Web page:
Prenatal Motivation for Caregiving Issues: A Pilot Study of Mothers Expecting Healthy Infants and Infants With Complex Congenital Heart Disease

Karen Pridham, Anne Chevalier McKechnie, Tondi M Harrison, Roger Brown

Research output: Contribution to journalArticlepeer-review


Background and Purpose: The prenatal preparing women do for infant caregiving is understudied. In this pilot, multimethods study, we examined motivation for preparing for infant caregiving of women in their third trimester of pregnancy expecting either a healthy infant or an infant with complex congenital heart disease (CCHD). Methods: Eleven women expecting a healthy infant and four expecting an infant with CCHD completed a questionnaire and were interviewed. Preparing was reported in context of expectations, intentions, and goals and in personal, family, and infant conditions. Motivation for preparing was expressed through an interview about caregiving issues women were working on. Intensity of motivation was estimated by self-report of the time infant caregiving issues were in thought or action. Effect sizes were calculated for between group differences in motivation intensity. Interview data were examined with directed content analysis. Results: Intensity of motivation was higher for women expecting an infant with CCHD for issues of Knowing What and How to prepare. Women expecting an infant with CCHD reported uncertainty about how they would feed their babies given their health condition. Interviews yielded new motivations encompassing issues of family and working with the parent partner. Implications: Assessment of issues women are working on prenatally, indicating motivations for preparing for infant caregiving, and of the intensity of motivations advances culturally-attuned and family-centered preparation. Knowledge of these issues and motivation intensity could orient clinical care to supporting women in developing well-informed expectations, intentions, and goals culturally suited to postnatal learning and infant needs.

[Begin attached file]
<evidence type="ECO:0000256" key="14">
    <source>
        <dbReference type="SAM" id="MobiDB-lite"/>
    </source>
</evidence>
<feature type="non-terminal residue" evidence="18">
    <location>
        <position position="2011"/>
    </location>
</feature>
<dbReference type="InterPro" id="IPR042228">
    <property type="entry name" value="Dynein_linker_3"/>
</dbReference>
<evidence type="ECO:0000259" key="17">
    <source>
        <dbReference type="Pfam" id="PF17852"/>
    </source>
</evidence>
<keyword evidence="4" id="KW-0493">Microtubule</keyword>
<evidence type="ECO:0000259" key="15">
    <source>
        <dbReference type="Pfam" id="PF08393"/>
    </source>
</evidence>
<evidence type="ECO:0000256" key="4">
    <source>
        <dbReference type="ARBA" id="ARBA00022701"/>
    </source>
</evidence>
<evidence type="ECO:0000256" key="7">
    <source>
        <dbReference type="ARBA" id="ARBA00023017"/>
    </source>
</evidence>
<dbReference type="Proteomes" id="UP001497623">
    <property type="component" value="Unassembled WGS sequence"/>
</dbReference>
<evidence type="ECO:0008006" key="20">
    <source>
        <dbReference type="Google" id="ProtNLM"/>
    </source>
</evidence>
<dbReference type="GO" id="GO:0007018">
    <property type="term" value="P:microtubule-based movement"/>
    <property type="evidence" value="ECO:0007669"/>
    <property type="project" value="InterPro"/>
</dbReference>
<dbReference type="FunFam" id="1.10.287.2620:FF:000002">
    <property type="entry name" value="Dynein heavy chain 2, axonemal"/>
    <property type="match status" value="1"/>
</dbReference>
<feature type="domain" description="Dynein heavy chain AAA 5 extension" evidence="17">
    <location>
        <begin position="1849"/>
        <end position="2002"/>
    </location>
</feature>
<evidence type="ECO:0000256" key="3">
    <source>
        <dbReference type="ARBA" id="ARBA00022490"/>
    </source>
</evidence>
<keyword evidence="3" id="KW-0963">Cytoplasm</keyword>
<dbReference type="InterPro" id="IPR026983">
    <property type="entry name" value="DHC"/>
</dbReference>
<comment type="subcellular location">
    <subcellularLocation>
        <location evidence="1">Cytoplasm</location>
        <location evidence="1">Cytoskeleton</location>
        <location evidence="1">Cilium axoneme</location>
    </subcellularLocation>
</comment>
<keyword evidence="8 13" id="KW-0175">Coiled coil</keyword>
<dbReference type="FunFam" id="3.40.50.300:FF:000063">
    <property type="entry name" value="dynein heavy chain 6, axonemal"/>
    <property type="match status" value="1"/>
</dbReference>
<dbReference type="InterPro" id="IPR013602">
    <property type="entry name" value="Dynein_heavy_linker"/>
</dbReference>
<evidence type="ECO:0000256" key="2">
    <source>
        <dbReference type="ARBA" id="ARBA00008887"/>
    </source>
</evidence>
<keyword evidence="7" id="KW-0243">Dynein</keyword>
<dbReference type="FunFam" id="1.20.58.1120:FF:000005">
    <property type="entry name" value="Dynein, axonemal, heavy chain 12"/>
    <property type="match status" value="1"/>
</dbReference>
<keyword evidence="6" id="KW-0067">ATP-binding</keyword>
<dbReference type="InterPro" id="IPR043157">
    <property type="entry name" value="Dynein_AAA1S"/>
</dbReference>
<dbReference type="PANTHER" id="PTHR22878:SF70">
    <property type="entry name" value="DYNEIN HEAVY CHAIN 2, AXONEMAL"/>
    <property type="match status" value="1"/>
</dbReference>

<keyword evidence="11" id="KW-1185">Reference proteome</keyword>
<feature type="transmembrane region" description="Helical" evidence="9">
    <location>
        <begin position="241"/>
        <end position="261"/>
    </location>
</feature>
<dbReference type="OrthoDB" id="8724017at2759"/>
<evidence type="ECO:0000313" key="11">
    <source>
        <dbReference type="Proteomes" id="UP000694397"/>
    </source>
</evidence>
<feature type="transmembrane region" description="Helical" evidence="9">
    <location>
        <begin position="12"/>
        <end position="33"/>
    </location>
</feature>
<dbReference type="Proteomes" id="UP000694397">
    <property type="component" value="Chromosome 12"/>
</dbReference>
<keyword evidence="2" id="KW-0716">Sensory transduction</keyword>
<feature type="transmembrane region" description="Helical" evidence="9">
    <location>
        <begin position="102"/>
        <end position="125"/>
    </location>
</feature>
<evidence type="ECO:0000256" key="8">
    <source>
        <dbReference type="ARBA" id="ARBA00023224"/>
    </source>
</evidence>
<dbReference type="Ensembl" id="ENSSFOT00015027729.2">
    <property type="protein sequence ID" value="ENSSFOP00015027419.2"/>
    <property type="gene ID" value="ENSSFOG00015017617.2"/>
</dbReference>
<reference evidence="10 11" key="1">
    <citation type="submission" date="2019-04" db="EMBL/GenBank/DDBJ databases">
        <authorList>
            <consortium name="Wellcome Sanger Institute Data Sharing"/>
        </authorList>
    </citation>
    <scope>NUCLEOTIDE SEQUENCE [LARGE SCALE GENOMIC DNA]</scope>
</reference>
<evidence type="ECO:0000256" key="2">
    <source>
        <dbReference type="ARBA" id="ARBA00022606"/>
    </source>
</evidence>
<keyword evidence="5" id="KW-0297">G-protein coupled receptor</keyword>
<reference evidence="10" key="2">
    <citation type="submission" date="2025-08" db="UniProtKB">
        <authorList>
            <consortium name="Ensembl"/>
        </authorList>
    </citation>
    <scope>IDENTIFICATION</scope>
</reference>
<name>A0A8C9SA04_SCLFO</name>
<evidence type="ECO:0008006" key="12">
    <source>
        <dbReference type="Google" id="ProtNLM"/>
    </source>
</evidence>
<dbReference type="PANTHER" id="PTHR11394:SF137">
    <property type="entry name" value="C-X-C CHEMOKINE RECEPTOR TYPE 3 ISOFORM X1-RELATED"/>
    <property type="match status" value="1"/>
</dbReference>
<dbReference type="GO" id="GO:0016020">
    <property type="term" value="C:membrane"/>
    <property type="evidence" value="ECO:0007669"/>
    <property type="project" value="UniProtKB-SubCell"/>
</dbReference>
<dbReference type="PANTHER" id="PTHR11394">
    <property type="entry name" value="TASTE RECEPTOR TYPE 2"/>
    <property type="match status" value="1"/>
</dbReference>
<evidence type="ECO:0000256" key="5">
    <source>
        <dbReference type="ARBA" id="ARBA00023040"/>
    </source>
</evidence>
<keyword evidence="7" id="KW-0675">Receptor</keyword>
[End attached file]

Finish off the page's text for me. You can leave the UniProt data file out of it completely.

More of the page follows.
Original languageEnglish (US)
Pages (from-to)326-345
Number of pages20
JournalResearch and Theory for Nursing Practice
Issue number4
StatePublished - 2021

Bibliographical note

Funding Information:
We are grateful to Shelly Malin, PhD, RN, for contributing to the design of the study, implementation of the study in the clinical setting, development of research instruments, and collection and management of data; Vanessa Barnabei, MD, for contributions to research design and for support of the study and its implementation in a clinical setting; Cheryl Brosig, PhD, Mary Krolikowski, MSN, RN, Janet Melby, PhD, and Kathleen Mussatto, PhD, RN, for their contributions to questionnaire development; Diane Dooley, BA, for facilitation of data collection and for data management; Julie Deavers, BS, for data collection; Jeffrey Henriques, PhD, for mounting the questionnaire on Qualtics; Anthony Schiefelbein for data analysis; and Katherine Lemley, PhD, RN, for review of the manuscript and editing.

Publisher Copyright:
© Copyright 2021 Springer Publishing Company, LLC.


  • congenital heart disease
  • infant caregiving
  • motivation
  • prenatal care

PubMed: MeSH publication types

  • Journal Article


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